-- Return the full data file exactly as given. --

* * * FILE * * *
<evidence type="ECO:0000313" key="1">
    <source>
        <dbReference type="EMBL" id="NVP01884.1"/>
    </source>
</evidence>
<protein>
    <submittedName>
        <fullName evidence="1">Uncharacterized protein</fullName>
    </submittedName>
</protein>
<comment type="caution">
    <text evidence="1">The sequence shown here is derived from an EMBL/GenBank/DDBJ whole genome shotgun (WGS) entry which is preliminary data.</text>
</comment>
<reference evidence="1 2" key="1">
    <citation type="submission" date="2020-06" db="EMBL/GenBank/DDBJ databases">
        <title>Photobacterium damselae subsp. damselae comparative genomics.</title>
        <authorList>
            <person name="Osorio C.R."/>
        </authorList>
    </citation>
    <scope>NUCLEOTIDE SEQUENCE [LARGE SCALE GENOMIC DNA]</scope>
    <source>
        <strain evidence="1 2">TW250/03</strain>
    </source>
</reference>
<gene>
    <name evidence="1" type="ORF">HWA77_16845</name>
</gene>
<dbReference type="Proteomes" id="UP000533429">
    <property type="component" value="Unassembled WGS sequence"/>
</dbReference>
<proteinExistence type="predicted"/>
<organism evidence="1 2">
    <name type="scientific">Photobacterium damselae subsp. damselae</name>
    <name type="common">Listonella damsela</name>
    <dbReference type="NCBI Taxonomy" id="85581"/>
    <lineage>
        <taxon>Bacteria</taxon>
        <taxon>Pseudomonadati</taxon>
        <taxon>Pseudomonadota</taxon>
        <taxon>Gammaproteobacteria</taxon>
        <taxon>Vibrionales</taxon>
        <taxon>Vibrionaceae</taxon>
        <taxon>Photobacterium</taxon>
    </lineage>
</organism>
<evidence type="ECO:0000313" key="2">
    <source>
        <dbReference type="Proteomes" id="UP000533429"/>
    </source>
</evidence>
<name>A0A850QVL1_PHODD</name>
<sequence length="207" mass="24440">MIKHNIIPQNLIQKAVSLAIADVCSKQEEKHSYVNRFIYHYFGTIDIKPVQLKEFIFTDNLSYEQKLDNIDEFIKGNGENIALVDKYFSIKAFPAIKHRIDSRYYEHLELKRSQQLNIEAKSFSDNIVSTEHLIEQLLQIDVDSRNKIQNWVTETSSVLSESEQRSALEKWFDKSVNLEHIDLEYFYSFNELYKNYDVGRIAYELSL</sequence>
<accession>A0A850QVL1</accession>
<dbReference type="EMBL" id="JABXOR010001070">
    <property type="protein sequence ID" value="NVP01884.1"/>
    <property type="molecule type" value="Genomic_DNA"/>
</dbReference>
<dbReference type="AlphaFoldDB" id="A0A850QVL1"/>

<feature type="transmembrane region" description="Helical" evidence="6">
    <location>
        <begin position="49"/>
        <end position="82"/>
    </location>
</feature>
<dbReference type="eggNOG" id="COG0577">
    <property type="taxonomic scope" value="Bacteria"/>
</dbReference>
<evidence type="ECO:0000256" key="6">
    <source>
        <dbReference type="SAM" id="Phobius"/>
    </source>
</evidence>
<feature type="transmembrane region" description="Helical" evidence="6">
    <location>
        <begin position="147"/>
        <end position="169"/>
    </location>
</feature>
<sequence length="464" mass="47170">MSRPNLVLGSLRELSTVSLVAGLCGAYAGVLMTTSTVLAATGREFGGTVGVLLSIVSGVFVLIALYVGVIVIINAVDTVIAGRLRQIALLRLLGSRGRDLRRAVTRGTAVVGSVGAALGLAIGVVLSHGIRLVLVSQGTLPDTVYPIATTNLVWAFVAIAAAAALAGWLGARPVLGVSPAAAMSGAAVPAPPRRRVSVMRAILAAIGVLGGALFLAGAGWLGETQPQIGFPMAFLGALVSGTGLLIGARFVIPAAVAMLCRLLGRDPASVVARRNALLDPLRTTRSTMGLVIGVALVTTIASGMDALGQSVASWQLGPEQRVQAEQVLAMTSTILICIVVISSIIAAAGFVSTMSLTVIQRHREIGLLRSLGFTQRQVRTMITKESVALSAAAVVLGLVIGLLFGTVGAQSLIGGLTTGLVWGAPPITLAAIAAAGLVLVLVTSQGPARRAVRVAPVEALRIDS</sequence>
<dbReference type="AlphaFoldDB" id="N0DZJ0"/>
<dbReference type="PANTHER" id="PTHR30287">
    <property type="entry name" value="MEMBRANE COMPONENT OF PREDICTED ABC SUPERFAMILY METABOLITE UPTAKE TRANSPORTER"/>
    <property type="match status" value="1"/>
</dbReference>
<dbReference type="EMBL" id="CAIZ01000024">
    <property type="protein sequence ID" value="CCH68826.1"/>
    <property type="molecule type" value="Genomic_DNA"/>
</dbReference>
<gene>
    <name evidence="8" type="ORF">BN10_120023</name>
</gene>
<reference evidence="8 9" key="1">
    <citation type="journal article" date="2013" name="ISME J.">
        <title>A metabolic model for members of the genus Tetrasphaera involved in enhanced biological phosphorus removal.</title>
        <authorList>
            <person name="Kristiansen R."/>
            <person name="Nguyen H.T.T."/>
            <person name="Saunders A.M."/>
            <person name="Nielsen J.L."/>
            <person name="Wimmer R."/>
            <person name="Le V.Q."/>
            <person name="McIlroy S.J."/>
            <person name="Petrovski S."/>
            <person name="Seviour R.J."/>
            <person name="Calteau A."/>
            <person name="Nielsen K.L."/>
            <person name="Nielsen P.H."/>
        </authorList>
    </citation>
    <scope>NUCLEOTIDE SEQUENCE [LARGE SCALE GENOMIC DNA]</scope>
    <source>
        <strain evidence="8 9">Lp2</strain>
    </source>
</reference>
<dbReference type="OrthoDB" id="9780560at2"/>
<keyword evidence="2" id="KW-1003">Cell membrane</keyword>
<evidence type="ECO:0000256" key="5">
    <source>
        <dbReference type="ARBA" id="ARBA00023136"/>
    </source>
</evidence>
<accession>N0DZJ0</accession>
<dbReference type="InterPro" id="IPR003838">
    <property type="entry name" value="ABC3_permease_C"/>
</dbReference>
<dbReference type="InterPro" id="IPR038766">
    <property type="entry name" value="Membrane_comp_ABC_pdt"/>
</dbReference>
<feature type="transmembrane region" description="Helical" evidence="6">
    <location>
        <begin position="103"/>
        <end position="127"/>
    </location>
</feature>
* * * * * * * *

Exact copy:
<evidence type="ECO:0000313" key="1">
    <source>
        <dbReference type="EMBL" id="NVP01884.1"/>
    </source>
</evidence>
<protein>
    <submittedName>
        <fullName evidence="1">Uncharacterized protein</fullName>
    </submittedName>
</protein>
<comment type="caution">
    <text evidence="1">The sequence shown here is derived from an EMBL/GenBank/DDBJ whole genome shotgun (WGS) entry which is preliminary data.</text>
</comment>
<reference evidence="1 2" key="1">
    <citation type="submission" date="2020-06" db="EMBL/GenBank/DDBJ databases">
        <title>Photobacterium damselae subsp. damselae comparative genomics.</title>
        <authorList>
            <person name="Osorio C.R."/>
        </authorList>
    </citation>
    <scope>NUCLEOTIDE SEQUENCE [LARGE SCALE GENOMIC DNA]</scope>
    <source>
        <strain evidence="1 2">TW250/03</strain>
    </source>
</reference>
<gene>
    <name evidence="1" type="ORF">HWA77_16845</name>
</gene>
<dbReference type="Proteomes" id="UP000533429">
    <property type="component" value="Unassembled WGS sequence"/>
</dbReference>
<proteinExistence type="predicted"/>
<organism evidence="1 2">
    <name type="scientific">Photobacterium damselae subsp. damselae</name>
    <name type="common">Listonella damsela</name>
    <dbReference type="NCBI Taxonomy" id="85581"/>
    <lineage>
        <taxon>Bacteria</taxon>
        <taxon>Pseudomonadati</taxon>
        <taxon>Pseudomonadota</taxon>
        <taxon>Gammaproteobacteria</taxon>
        <taxon>Vibrionales</taxon>
        <taxon>Vibrionaceae</taxon>
        <taxon>Photobacterium</taxon>
    </lineage>
</organism>
<evidence type="ECO:0000313" key="2">
    <source>
        <dbReference type="Proteomes" id="UP000533429"/>
    </source>
</evidence>
<name>A0A850QVL1_PHODD</name>
<sequence length="207" mass="24440">MIKHNIIPQNLIQKAVSLAIADVCSKQEEKHSYVNRFIYHYFGTIDIKPVQLKEFIFTDNLSYEQKLDNIDEFIKGNGENIALVDKYFSIKAFPAIKHRIDSRYYEHLELKRSQQLNIEAKSFSDNIVSTEHLIEQLLQIDVDSRNKIQNWVTETSSVLSESEQRSALEKWFDKSVNLEHIDLEYFYSFNELYKNYDVGRIAYELSL</sequence>
<accession>A0A850QVL1</accession>
<dbReference type="EMBL" id="JABXOR010001070">
    <property type="protein sequence ID" value="NVP01884.1"/>
    <property type="molecule type" value="Genomic_DNA"/>
</dbReference>
<dbReference type="AlphaFoldDB" id="A0A850QVL1"/>

<feature type="transmembrane region" description="Helical" evidence="6">
    <location>
        <begin position="49"/>
        <end position="82"/>
    </location>
</feature>
<dbReference type="eggNOG" id="COG0577">
    <property type="taxonomic scope" value="Bacteria"/>
</dbReference>
<evidence type="ECO:0000256" key="6">
    <source>
        <dbReference type="SAM" id="Phobius"/>
    </source>
</evidence>
<feature type="transmembrane region" description="Helical" evidence="6">
    <location>
        <begin position="147"/>
        <end position="169"/>
    </location>
</feature>
<sequence length="464" mass="47170">MSRPNLVLGSLRELSTVSLVAGLCGAYAGVLMTTSTVLAATGREFGGTVGVLLSIVSGVFVLIALYVGVIVIINAVDTVIAGRLRQIALLRLLGSRGRDLRRAVTRGTAVVGSVGAALGLAIGVVLSHGIRLVLVSQGTLPDTVYPIATTNLVWAFVAIAAAAALAGWLGARPVLGVSPAAAMSGAAVPAPPRRRVSVMRAILAAIGVLGGALFLAGAGWLGETQPQIGFPMAFLGALVSGTGLLIGARFVIPAAVAMLCRLLGRDPASVVARRNALLDPLRTTRSTMGLVIGVALVTTIASGMDALGQSVASWQLGPEQRVQAEQVLAMTSTILICIVVISSIIAAAGFVSTMSLTVIQRHREIGLLRSLGFTQRQVRTMITKESVALSAAAVVLGLVIGLLFGTVGAQSLIGGLTTGLVWGAPPITLAAIAAAGLVLVLVTSQGPARRAVRVAPVEALRIDS</sequence>
<dbReference type="AlphaFoldDB" id="N0DZJ0"/>
<dbReference type="PANTHER" id="PTHR30287">
    <property type="entry name" value="MEMBRANE COMPONENT OF PREDICTED ABC SUPERFAMILY METABOLITE UPTAKE TRANSPORTER"/>
    <property type="match status" value="1"/>
</dbReference>
<dbReference type="EMBL" id="CAIZ01000024">
    <property type="protein sequence ID" value="CCH68826.1"/>
    <property type="molecule type" value="Genomic_DNA"/>
</dbReference>
<gene>
    <name evidence="8" type="ORF">BN10_120023</name>
</gene>
<reference evidence="8 9" key="1">
    <citation type="journal article" date="2013" name="ISME J.">
        <title>A metabolic model for members of the genus Tetrasphaera involved in enhanced biological phosphorus removal.</title>
        <authorList>
            <person name="Kristiansen R."/>
            <person name="Nguyen H.T.T."/>
            <person name="Saunders A.M."/>
            <person name="Nielsen J.L."/>
            <person name="Wimmer R."/>
            <person name="Le V.Q."/>
            <person name="McIlroy S.J."/>
            <person name="Petrovski S."/>
            <person name="Seviour R.J."/>
            <person name="Calteau A."/>
            <person name="Nielsen K.L."/>
            <person name="Nielsen P.H."/>
        </authorList>
    </citation>
    <scope>NUCLEOTIDE SEQUENCE [LARGE SCALE GENOMIC DNA]</scope>
    <source>
        <strain evidence="8 9">Lp2</strain>
    </source>
</reference>
<dbReference type="OrthoDB" id="9780560at2"/>
<keyword evidence="2" id="KW-1003">Cell membrane</keyword>
<evidence type="ECO:0000256" key="5">
    <source>
        <dbReference type="ARBA" id="ARBA00023136"/>
    </source>
</evidence>
<accession>N0DZJ0</accession>
<dbReference type="InterPro" id="IPR003838">
    <property type="entry name" value="ABC3_permease_C"/>
</dbReference>
<dbReference type="InterPro" id="IPR038766">
    <property type="entry name" value="Membrane_comp_ABC_pdt"/>
</dbReference>
<feature type="transmembrane region" description="Helical" evidence="6">
    <location>
        <begin position="103"/>
        <end position="127"/>
    </location>
</feature>